Mechitaristenkirche (Kirche Maria Schutz):
Church with Strange Architecture in Vienna
The Mechitarist Order is a Armenian-Catholic order that came to Vienna in the early 19th century from Venice. They occupy a rather peculiar-looking church with a strange fašade in a very central area of Neustiftgasse in the eighth district (Josefstadt). The church is historicist, but incorporates a previously existing building; for a historicist church, I find it confusing since I recognise only few elements that I consider a reference to a certain era (eg. some elements that recall the Italian Renaissance). To make the whole thing even weirder, the Mechitaristenkirche is used by Christians of the Armenian community in Vienna, who have added their own religious symbols and decorations to the interiors.
A few words on the history of the Mechitaristenkirche: The site of today′s church was previously occupied by a Franciscan church from around 1600, which was destroyed in the course of the Second Turkish Siege in Vienna in 1683. Only one year later, Count of Serenyi re-built the church. In the early 19th century, the Mechitarists moved to Vienna. They opened a print and publishing company next to the Franciscan church and used the church.
In 1835, the Franciscan church burnt down completely. For the construction of a new church, the Mechitarists hired one of the most famous architects of Vienna of their days: Josef Kornhäusel, who had become famous as the architect of theatres - such as the nearby Theater in der Josefstadt. For more works by him, see the articles on the Kornhäuselturm and the Stadttempel Synagogue.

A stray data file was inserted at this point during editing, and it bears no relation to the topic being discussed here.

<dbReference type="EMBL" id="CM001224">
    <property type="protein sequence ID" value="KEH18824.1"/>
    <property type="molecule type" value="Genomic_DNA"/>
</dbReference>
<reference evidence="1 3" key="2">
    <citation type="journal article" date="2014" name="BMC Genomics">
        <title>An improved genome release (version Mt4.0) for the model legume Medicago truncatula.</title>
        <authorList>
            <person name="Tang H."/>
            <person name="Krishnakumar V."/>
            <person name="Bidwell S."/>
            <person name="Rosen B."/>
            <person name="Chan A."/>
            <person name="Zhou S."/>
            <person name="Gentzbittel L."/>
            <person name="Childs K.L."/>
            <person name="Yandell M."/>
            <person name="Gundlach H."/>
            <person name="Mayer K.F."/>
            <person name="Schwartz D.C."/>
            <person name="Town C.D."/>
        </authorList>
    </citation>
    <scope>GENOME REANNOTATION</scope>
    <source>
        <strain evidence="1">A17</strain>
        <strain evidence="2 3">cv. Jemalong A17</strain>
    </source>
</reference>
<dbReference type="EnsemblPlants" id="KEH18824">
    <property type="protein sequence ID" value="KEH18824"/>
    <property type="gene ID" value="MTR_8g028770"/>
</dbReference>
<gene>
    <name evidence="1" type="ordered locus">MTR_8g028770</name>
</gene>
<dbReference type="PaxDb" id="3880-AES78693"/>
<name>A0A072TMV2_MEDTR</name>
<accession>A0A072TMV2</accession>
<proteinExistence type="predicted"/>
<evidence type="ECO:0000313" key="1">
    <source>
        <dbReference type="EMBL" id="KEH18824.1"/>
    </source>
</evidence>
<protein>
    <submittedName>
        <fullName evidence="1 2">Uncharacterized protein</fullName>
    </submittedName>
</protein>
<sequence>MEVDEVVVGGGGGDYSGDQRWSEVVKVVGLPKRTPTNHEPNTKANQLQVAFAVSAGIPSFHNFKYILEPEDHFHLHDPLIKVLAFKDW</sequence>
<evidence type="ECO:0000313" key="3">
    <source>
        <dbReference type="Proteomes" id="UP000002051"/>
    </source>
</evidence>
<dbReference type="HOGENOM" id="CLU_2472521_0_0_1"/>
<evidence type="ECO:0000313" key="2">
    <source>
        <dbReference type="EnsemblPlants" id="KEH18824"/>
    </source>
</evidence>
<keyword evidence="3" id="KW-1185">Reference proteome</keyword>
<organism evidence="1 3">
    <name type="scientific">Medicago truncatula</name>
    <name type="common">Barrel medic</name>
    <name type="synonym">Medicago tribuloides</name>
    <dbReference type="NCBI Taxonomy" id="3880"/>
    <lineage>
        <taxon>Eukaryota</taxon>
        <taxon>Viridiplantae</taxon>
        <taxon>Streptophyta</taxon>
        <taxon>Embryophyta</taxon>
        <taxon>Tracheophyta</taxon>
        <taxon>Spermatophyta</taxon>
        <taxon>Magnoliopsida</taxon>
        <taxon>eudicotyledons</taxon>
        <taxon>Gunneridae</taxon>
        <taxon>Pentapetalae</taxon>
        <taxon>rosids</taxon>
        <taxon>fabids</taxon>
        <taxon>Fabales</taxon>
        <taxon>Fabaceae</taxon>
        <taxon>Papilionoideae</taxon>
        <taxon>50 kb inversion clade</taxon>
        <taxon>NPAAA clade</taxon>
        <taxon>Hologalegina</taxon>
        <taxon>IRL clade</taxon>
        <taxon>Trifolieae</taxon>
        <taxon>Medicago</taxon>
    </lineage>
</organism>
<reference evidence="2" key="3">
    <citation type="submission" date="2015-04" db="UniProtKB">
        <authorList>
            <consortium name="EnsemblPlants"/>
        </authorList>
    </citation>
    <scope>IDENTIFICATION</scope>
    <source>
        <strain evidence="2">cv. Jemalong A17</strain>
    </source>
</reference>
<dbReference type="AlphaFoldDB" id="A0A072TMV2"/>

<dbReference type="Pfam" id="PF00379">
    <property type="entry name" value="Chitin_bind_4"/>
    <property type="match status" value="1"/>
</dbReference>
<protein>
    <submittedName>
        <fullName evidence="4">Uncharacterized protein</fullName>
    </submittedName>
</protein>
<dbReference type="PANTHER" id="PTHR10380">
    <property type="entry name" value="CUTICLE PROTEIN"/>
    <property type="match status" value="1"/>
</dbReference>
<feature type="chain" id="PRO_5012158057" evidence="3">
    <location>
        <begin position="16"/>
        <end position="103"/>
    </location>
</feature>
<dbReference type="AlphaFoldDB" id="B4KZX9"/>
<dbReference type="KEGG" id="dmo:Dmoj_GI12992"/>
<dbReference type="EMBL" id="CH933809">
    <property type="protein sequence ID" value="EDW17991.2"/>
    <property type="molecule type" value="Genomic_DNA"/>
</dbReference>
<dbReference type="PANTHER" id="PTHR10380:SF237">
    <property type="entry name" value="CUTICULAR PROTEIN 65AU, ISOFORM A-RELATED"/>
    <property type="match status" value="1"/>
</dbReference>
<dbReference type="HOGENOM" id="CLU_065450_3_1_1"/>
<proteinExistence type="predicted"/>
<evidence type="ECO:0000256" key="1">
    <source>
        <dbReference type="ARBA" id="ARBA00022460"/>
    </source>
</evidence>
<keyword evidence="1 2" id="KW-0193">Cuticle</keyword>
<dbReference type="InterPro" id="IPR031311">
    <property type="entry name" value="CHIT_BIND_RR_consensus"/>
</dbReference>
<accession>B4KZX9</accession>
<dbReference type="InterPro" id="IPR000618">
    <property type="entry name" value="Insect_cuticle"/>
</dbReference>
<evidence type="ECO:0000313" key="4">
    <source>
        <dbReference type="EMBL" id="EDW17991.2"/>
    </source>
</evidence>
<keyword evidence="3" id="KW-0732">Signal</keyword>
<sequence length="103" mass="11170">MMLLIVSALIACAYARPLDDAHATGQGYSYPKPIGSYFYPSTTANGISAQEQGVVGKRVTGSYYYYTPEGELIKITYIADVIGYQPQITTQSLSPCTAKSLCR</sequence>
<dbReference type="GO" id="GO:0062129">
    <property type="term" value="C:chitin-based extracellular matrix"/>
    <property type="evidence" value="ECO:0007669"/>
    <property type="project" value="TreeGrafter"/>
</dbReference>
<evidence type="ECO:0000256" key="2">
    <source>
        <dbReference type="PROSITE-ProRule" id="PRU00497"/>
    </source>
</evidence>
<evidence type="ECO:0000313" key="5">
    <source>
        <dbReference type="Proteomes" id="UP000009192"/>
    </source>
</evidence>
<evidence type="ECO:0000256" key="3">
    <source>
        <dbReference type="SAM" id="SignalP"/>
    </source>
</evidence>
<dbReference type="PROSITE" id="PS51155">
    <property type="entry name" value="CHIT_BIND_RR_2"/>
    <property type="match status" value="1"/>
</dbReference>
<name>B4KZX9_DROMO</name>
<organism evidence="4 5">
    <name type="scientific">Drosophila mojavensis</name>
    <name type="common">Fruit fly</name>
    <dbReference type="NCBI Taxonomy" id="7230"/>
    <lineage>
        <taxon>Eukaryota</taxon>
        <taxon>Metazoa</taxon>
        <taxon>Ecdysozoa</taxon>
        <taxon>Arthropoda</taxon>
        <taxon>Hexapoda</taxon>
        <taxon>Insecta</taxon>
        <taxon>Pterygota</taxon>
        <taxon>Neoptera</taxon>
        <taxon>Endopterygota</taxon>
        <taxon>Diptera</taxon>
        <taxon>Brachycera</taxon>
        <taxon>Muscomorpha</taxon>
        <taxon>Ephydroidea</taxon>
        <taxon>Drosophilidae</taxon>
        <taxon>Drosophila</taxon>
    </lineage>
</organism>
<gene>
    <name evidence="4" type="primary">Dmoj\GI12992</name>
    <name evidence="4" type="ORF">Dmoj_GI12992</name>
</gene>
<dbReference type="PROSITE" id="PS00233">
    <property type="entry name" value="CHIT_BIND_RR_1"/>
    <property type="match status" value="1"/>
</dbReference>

Interiors of the Mechitaristenkirche in Vienna
Due to financial issues, the construction of the Kornhäusel design failed for a few decades - when the church was finally built, a new architect called Fritz Sitte altered the designs strongly. He and later his son Camillo Sitte built the church until 1874: Two towers and a detailed, patterned fašade were meant to recall the early Italian renaissance. Something that I just can′t see, sorry. The original 19th century parts of the interiors are particularly elaborate; the Mechitarists got famous Ringstraßen-architects to contribute to them, most importantly Theophil von Hansen and Heinrich Ferstel. Frescoes were added for the 200th anniversary of the Mechitarist Order and in 1960, a mosaic was designed for the entrance area of the sacristy.
So, I blame the turbulent past of the church for its rather confusing appearance. The Mechitarists, by the way, are still in Vienna and their claim to fame is something not dissimilar from Martini: A herb liquor called "Mechitharine". It contains 43 herbs and 12 fruits - the precise ingredients and recipe is a secret and known by only two monks at a time. The Mechitharine is still produced today and sold by the monks. Personally, I have never come across the stuff, but I have made only the best experiences trying alcoholic beverages produced by monks elsewhere - be it beers, wines or liquors.
Attractions nearby the Mechitaristenkirche include two other churches, the Piaristenkirche and the Kirche St. Ulrich; the Spittelberg area, the Museumsquartier, the Volkstheater and Justizpalast; Palais Trautson and Palais Auersperg; the Houses of Parliament and the Naturhistorisches and Kunsthistorisches Museum.
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